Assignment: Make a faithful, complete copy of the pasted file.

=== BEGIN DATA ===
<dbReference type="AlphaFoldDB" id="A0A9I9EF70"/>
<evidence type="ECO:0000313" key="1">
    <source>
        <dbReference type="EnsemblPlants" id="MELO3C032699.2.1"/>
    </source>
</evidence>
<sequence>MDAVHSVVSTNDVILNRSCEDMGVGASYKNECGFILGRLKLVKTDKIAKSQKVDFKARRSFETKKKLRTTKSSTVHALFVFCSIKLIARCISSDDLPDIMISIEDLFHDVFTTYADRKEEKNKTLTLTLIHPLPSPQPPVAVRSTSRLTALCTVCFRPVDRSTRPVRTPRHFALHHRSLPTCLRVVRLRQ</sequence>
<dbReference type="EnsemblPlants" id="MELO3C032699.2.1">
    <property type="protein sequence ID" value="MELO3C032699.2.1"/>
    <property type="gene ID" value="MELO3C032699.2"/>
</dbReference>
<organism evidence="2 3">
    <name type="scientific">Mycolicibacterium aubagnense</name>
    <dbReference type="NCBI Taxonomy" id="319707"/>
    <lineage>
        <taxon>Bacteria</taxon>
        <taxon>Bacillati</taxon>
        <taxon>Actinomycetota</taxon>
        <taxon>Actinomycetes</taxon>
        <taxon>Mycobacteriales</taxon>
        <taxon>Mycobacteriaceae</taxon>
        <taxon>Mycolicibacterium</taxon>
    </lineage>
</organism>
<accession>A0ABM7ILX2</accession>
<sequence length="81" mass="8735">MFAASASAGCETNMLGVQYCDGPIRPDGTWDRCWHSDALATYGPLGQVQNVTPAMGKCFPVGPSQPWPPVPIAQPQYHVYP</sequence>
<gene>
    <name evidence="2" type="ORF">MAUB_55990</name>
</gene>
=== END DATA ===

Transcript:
<dbReference type="AlphaFoldDB" id="A0A9I9EF70"/>
<evidence type="ECO:0000313" key="1">
    <source>
        <dbReference type="EnsemblPlants" id="MELO3C032699.2.1"/>
    </source>
</evidence>
<sequence>MDAVHSVVSTNDVILNRSCEDMGVGASYKNECGFILGRLKLVKTDKIAKSQKVDFKARRSFETKKKLRTTKSSTVHALFVFCSIKLIARCISSDDLPDIMISIEDLFHDVFTTYADRKEEKNKTLTLTLIHPLPSPQPPVAVRSTSRLTALCTVCFRPVDRSTRPVRTPRHFALHHRSLPTCLRVVRLRQ</sequence>
<dbReference type="EnsemblPlants" id="MELO3C032699.2.1">
    <property type="protein sequence ID" value="MELO3C032699.2.1"/>
    <property type="gene ID" value="MELO3C032699.2"/>
</dbReference>
<organism evidence="2 3">
    <name type="scientific">Mycolicibacterium aubagnense</name>
    <dbReference type="NCBI Taxonomy" id="319707"/>
    <lineage>
        <taxon>Bacteria</taxon>
        <taxon>Bacillati</taxon>
        <taxon>Actinomycetota</taxon>
        <taxon>Actinomycetes</taxon>
        <taxon>Mycobacteriales</taxon>
        <taxon>Mycobacteriaceae</taxon>
        <taxon>Mycolicibacterium</taxon>
    </lineage>
</organism>
<accession>A0ABM7ILX2</accession>
<sequence length="81" mass="8735">MFAASASAGCETNMLGVQYCDGPIRPDGTWDRCWHSDALATYGPLGQVQNVTPAMGKCFPVGPSQPWPPVPIAQPQYHVYP</sequence>
<gene>
    <name evidence="2" type="ORF">MAUB_55990</name>
</gene>